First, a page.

Pakenham, 5th Earl of Longford, Thomas
Brigadier-General Sir Thomas Pakenham, 5th Earl of Longford, K.P., M.V.O. was born on October 19th, 1864. He was the second suriving son of William Pakenham, 4th Earl of Longford of Pakenham Hall, Castle Pollard, Westmeath, alos a Wykehamist, he is commemorated in Chantry Cloister. His mother was the Hon. Selina Rice-Trevor. He entered Culverlea from the Reverend R. C. Powle’s school at Winchfield and in his last year was a House Prefect: he also played in Commoner XV, rowed in School IV and won his Wimbledon cap. In 1881 he went up to Christ Church, Oxford. He graduated in 1885 and went on to Sandhurst, obtaining his commission in the 2nd Life Guards in 1887. He succeeded to the title the same year.
During the South African War he served first with the 45th Imperial Yeomanry, being wounded at Lindley early in the campaign, and later as Lieutenant-Colonel commanding the Irish Horse. In 1908, he was appointed to command the 2nd Life Guards and in 1912, was placed in charge of the 2nd South Midland Mounted Brigade.
On the outbreak of war he was promoted Brigadier-General and in 1915, proceeded to Egypt and thence to the Dardanelles, his name appearing in Despatches soon after.
He fell during the disastrous battle for Scimitar Hill on August 21st 1915. This battle was the last offensive mounted by the British at Suvla in the Gallipoli campaign, and was a costly failure. “The Times” reported: It was 2 Brigade, under the Earl of Longford, consisting of the Bucks, Berks and Dorsets, which made the final glorious charge with 87 Brigade, and obtained temporary possession of Hill 70… It was now almost dark, and the attack seemed to hang fire, when suddenly the Yeomanry leaped to their feet and as a single man charged right up the Hill. They were met by a withering fire, which rose to a crescendo as they neared the northern crest, but nothing could stop them. They charged at amazing speed, without a single halt, from the bottom to the top, losing many men and many of their chosen leaders… It was a stirring sight, watched by thousands in the evergathering gloom. One moment they were below the crest, the next on top; a moment after, many had disappeared inside the Turkish trenches, bayoneting all the defenders who had not fled in time.” Pakenham and his brigade were cut off and Pakenham was killed.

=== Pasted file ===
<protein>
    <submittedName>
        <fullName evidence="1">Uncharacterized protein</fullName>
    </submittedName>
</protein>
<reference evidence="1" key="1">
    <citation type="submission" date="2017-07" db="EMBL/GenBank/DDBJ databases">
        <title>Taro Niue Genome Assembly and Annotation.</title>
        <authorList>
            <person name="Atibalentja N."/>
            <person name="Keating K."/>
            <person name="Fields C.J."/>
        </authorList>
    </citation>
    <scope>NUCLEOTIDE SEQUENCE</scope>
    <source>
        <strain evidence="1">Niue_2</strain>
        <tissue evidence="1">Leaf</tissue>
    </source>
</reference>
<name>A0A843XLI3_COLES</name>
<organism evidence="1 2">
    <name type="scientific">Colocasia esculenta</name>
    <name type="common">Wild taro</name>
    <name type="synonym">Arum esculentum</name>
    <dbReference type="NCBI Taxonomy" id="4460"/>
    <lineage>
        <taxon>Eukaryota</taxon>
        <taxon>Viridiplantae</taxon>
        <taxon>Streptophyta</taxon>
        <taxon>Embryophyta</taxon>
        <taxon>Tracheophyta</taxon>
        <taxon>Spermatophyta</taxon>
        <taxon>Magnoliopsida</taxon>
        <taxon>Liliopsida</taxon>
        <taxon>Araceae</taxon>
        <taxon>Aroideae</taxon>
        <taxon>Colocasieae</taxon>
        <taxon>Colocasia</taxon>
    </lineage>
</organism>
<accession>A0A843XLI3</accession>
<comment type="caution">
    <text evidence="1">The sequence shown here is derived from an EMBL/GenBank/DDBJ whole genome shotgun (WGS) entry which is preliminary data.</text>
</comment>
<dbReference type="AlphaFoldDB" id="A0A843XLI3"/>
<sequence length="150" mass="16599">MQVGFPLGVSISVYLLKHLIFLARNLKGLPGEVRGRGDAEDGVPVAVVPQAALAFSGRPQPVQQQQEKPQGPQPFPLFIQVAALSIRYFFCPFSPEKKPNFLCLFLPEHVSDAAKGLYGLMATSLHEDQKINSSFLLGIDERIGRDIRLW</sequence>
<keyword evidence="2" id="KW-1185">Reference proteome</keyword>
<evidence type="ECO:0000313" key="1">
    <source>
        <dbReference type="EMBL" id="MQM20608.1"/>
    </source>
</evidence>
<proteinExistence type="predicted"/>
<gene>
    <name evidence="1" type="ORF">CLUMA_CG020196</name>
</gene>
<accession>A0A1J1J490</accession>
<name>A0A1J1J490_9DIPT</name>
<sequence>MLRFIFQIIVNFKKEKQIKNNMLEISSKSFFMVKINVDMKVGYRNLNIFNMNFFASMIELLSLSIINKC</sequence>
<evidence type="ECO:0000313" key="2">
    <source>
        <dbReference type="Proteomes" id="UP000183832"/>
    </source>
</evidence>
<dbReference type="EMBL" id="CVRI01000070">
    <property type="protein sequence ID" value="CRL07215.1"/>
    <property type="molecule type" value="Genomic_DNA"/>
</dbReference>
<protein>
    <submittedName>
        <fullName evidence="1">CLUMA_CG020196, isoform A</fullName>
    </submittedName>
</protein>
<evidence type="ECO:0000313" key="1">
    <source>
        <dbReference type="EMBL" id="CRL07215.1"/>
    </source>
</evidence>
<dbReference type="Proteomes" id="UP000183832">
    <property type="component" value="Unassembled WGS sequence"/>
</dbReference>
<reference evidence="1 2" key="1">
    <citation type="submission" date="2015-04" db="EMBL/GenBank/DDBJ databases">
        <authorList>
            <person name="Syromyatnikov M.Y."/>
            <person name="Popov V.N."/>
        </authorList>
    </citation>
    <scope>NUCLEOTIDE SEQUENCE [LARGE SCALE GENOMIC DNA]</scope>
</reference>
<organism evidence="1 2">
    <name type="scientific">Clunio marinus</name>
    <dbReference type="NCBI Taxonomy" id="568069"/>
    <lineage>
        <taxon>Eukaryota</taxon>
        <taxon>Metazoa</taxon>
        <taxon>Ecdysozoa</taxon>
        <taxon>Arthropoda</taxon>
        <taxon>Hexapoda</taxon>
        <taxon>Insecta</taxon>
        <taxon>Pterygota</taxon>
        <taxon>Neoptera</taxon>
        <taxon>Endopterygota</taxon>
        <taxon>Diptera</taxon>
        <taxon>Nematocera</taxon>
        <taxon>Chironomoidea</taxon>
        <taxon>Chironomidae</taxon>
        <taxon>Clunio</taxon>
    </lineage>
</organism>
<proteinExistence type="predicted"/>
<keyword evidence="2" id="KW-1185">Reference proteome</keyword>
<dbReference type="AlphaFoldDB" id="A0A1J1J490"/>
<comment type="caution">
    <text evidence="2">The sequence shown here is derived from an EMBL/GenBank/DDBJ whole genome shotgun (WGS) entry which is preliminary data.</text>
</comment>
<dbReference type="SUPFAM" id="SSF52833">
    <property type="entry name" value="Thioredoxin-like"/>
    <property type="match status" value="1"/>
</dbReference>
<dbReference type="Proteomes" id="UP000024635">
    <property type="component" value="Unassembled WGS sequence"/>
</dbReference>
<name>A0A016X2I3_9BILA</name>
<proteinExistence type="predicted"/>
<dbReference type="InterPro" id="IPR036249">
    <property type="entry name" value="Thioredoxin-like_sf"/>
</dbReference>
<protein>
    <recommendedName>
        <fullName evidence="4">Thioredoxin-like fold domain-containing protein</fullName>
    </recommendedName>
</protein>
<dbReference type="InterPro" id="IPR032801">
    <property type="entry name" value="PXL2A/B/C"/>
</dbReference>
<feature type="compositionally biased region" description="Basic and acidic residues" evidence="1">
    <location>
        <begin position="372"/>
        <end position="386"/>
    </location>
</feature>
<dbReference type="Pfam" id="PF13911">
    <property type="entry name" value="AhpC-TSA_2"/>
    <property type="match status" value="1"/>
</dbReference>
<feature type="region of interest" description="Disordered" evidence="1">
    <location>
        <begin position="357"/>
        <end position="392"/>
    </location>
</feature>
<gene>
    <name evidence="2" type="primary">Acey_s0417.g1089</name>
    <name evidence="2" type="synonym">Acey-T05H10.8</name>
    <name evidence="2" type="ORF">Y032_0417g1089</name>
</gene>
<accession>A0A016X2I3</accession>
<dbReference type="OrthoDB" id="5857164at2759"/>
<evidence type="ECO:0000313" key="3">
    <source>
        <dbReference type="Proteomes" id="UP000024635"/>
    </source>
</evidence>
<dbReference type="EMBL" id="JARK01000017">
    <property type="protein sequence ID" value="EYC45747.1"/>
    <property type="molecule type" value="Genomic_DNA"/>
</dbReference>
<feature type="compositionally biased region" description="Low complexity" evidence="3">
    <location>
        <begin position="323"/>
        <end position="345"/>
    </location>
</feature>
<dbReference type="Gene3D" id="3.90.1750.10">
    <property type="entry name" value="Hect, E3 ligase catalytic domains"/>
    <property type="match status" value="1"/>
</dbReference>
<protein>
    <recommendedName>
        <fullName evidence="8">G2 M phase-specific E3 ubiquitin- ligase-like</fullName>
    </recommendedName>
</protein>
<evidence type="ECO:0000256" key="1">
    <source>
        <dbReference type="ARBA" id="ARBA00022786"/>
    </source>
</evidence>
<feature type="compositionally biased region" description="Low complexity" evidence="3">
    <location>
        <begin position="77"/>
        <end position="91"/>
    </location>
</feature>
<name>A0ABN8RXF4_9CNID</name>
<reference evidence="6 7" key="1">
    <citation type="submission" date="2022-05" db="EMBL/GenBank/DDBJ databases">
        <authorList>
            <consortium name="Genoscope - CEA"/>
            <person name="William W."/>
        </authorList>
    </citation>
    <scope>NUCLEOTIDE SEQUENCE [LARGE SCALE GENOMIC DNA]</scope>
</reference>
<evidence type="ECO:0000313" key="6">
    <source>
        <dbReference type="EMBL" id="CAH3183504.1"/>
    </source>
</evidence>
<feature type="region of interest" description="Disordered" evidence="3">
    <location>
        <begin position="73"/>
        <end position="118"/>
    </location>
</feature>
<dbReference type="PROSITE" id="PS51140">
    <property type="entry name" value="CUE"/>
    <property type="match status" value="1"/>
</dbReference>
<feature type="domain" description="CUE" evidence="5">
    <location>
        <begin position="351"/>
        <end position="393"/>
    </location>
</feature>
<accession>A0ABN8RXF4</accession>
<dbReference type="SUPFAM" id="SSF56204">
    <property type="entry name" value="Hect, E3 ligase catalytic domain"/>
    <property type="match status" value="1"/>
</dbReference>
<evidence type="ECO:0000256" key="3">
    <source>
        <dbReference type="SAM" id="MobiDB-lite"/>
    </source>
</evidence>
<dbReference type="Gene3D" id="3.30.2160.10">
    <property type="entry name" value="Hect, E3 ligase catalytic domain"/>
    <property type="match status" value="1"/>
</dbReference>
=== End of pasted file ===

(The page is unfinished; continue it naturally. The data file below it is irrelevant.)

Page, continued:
He is commemorated on Special Memorial E.3 of the Green Hill Cemetery. Special Memorials commemorate those whose bodies could not be identified with certainty, but who are believed to be buried there.
During the course of that day the British lost 5,300 men of out the 14,300 who participated, and the losses in the 2 (South Midland) Brigade were so great that the three regiments in it, including the Berkshire Yeomany, were merged to form the 2nd South Midland Regiment. One of the two VCs awarded at Suvla was won for the rescue of the wounded from Scimitar Hill on 21st.
Another OW, Major Edward Sinclair Gooch (G 1892-1897) fell severely wounded in this action. He was returned home to England but died in London in September – see individual entry.
Lord Longford married in 1899 Lady Mary Villiers and left six children. He was Lieutenant for the County of Longford and for seven years joint Master with his brother of the Westmeath Foxhounds.
- Surname: Pakenham, 5th Earl of Longford
- Forenames or initials: Thomas
- House: G
- Years in School: 1878-1881
- Rank: Brigadier General
- Regiment: 2nd Life Guards
- Date of Birth: 19th October 1864
- Date of Death: 21st August 1915
- How Died: Killed in Action
- Location in War Cloister: Outer H1
- Decoration: KCVO; Croix de Chevalier
- Burial Site: Unknown but commemorated on SPECIAL MEMORIAL E.3 of the GREEN HILL CEMETARY, GALLIPOLI